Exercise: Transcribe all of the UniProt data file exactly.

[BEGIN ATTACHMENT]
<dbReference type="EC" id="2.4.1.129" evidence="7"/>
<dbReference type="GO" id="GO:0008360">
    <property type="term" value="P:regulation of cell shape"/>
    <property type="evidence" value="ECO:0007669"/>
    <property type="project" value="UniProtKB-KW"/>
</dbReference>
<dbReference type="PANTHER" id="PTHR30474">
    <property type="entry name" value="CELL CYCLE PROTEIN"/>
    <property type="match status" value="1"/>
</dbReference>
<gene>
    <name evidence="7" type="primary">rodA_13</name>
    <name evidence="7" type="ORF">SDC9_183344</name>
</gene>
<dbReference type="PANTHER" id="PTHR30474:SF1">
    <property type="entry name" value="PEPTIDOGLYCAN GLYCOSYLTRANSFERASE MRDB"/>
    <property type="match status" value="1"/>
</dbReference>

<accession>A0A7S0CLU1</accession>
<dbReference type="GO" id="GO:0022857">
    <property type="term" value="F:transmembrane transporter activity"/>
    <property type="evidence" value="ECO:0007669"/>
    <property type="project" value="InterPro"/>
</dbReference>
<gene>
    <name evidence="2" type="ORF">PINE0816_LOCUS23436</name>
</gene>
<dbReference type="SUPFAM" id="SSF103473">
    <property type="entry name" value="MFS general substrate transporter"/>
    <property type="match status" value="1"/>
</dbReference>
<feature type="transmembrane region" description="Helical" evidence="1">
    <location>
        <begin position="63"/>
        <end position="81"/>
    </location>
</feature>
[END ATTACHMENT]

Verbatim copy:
<dbReference type="EC" id="2.4.1.129" evidence="7"/>
<dbReference type="GO" id="GO:0008360">
    <property type="term" value="P:regulation of cell shape"/>
    <property type="evidence" value="ECO:0007669"/>
    <property type="project" value="UniProtKB-KW"/>
</dbReference>
<dbReference type="PANTHER" id="PTHR30474">
    <property type="entry name" value="CELL CYCLE PROTEIN"/>
    <property type="match status" value="1"/>
</dbReference>
<gene>
    <name evidence="7" type="primary">rodA_13</name>
    <name evidence="7" type="ORF">SDC9_183344</name>
</gene>
<dbReference type="PANTHER" id="PTHR30474:SF1">
    <property type="entry name" value="PEPTIDOGLYCAN GLYCOSYLTRANSFERASE MRDB"/>
    <property type="match status" value="1"/>
</dbReference>

<accession>A0A7S0CLU1</accession>
<dbReference type="GO" id="GO:0022857">
    <property type="term" value="F:transmembrane transporter activity"/>
    <property type="evidence" value="ECO:0007669"/>
    <property type="project" value="InterPro"/>
</dbReference>
<gene>
    <name evidence="2" type="ORF">PINE0816_LOCUS23436</name>
</gene>
<dbReference type="SUPFAM" id="SSF103473">
    <property type="entry name" value="MFS general substrate transporter"/>
    <property type="match status" value="1"/>
</dbReference>
<feature type="transmembrane region" description="Helical" evidence="1">
    <location>
        <begin position="63"/>
        <end position="81"/>
    </location>
</feature>